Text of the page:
“When you think about the amount of effort everyone was putting in to get out of China, and now one of the only places you can get the goods is China,” Rawlins said. “It’s really crazy, the roller coaster everyone has been on here.”
Rawlins noted that because Designer Brands sold less workout clothing and performance footwear, such as running and basketball shoes, the company fared better than some of its peers thanks to the metrics. lockdown in Vietnam. Categories, including so-called athleisure, have traditionally relied on country.
The most exposed retail companies in Vietnam include Ugg and Hoka, parent company Deckers Outdoor, parent company of Michael Kors, Capri Holdings, Columbia Sportswear, Nike, owner of Coach Tapestry, Under Armor and Lululemon, according to one. BTIG analysis.
Manufacturing issues in Vietnam might not have much of an effect in the third quarter, BTIG analyst Camilo Lyon said in a report to clients. That could cause more problems in the fourth quarter and holidays and possibly the first half of next year, Lyon said.
“Many brands have proactively reduced orders in anticipation of capacity constraints and backlogs once factories are back up and running after the lockdown,” Lyon noted. “Many big brands have moved or attempted to move part of their production to other countries.”
Products tracked by BTIG which normally take around three months to produce in parts of Asia now take 12 more weeks due to backlogs.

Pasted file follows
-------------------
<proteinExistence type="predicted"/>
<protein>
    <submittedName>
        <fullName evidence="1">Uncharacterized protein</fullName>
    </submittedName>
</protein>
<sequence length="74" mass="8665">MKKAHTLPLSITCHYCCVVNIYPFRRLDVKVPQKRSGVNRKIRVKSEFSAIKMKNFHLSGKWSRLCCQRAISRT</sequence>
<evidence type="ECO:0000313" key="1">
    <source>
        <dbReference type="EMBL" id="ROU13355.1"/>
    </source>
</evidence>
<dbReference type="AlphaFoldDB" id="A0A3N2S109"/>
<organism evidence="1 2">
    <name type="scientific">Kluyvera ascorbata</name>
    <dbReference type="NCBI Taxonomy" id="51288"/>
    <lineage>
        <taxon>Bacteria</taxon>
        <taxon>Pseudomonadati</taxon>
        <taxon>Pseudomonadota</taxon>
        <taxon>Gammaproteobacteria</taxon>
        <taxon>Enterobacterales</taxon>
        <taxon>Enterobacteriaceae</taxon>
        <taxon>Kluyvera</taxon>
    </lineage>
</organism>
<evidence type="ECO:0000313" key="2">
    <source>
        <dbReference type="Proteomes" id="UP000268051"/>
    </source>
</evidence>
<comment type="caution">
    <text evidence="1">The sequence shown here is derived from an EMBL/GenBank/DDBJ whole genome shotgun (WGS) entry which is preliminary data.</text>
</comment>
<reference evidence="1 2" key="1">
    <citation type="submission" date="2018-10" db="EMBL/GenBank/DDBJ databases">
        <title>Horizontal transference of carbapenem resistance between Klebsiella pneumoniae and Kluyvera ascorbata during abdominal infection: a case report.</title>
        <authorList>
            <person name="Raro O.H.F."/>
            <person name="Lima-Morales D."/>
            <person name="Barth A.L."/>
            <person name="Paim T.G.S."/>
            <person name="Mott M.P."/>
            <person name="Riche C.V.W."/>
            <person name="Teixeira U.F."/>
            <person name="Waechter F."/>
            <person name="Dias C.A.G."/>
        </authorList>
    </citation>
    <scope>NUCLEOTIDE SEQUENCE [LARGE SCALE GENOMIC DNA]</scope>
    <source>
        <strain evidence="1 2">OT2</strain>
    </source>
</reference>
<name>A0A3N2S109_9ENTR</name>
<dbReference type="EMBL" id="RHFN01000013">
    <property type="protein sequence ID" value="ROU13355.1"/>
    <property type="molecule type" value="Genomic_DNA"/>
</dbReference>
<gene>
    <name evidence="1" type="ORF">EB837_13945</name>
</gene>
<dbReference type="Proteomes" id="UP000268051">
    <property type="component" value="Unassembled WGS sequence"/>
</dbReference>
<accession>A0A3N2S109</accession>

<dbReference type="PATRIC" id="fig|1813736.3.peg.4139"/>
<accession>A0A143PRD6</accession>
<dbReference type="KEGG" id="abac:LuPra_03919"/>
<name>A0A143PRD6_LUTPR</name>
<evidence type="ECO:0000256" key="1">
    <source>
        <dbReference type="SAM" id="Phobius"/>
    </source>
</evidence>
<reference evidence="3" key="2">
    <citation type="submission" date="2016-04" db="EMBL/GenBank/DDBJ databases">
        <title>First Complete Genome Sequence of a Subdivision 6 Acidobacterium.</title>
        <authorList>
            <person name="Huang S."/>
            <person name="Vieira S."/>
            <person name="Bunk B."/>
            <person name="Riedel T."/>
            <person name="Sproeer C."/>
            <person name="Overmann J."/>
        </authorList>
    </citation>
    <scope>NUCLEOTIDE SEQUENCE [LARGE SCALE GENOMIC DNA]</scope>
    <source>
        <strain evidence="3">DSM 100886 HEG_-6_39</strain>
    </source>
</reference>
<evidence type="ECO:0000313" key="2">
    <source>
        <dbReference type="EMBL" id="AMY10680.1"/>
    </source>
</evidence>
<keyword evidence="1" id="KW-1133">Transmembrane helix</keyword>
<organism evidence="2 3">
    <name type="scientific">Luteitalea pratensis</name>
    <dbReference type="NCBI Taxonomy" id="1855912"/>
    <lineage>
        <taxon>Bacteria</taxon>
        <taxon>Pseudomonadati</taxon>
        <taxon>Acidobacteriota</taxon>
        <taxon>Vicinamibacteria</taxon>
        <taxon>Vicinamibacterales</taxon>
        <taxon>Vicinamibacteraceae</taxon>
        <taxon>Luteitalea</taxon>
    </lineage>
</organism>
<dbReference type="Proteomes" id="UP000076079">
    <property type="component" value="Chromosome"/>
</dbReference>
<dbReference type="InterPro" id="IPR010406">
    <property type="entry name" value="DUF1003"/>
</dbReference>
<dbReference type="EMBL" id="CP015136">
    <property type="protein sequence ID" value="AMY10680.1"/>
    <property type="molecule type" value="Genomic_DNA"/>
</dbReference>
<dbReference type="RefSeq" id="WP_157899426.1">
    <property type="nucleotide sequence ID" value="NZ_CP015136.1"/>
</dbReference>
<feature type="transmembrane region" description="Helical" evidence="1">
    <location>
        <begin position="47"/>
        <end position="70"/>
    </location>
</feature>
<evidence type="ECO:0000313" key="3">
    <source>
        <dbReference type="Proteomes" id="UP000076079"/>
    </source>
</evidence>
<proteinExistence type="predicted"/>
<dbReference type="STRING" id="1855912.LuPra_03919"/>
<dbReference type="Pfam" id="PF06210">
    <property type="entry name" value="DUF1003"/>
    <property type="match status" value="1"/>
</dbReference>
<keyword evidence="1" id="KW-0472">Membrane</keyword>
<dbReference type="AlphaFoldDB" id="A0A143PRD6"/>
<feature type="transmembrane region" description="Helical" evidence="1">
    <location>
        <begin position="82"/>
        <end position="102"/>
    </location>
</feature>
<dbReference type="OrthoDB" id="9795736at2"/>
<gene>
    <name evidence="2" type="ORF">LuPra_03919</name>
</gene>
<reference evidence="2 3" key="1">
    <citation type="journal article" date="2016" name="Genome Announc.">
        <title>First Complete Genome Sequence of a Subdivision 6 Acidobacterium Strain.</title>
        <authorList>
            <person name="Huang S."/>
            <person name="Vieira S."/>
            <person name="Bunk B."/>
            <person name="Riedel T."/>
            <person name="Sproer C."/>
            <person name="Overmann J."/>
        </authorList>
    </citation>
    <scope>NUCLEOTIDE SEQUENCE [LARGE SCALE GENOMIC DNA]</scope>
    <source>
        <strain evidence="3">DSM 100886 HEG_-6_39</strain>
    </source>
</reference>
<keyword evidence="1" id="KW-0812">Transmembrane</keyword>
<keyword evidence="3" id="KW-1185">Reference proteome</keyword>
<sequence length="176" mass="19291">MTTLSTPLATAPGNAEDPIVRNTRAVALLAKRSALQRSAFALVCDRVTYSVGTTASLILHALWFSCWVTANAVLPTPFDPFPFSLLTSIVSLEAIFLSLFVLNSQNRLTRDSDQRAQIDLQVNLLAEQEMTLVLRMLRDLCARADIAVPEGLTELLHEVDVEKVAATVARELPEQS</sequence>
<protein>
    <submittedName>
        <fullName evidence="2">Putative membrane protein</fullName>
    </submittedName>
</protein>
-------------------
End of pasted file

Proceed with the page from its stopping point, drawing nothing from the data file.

“It can take 5 to 6 months for factories to be back to normal operation after the lockdown,” Lyon said. “This includes 4 to 5 weeks of delay in receiving raw materials and an additional 8 weeks for a factory to resolve its production delay.”
Vietnamese factories are also likely to struggle to bring workers back after authorities lift Covid-related restrictions, BTIG said.
Urban Outfitters CEO Richard Hayne told analysts in late August that the retailer’s biggest concern was receiving inventory, especially dresses and stockings ordered from Vietnam.
“We have a situation in Vietnam (…) where the country is completely closed,” he explained. “We have a lot of products there, and we’re trying to get them in.”
Months earlier, the Covid outbreaks made India a hotspot for the retail sector, before conditions improved there, Urban Outfitters said. Vietnam then began to pose challenges, the company said.
Donna Dellomo, chief financial officer of furniture company Lovesac, said the company moved orders from Vietnam to China in an attempt to minimize the risk.
“We know that the stocks coming from China are impacted by the tariffs, but this allows us to stay in stock on our stock, which is very important for us, as for our customers,” she said during the meeting. ‘a conference on the results. call earlier this month.
Nike produced some 350 million pairs of sneakers in Vietnam last year, the BTIG estimated. The research company predicts that 160 million pairs may not be made this year due to the closures.
Nike declined to comment as the company is in a quiet period ahead of its earnings report.
– CNBC Michael bloom contributed to this report.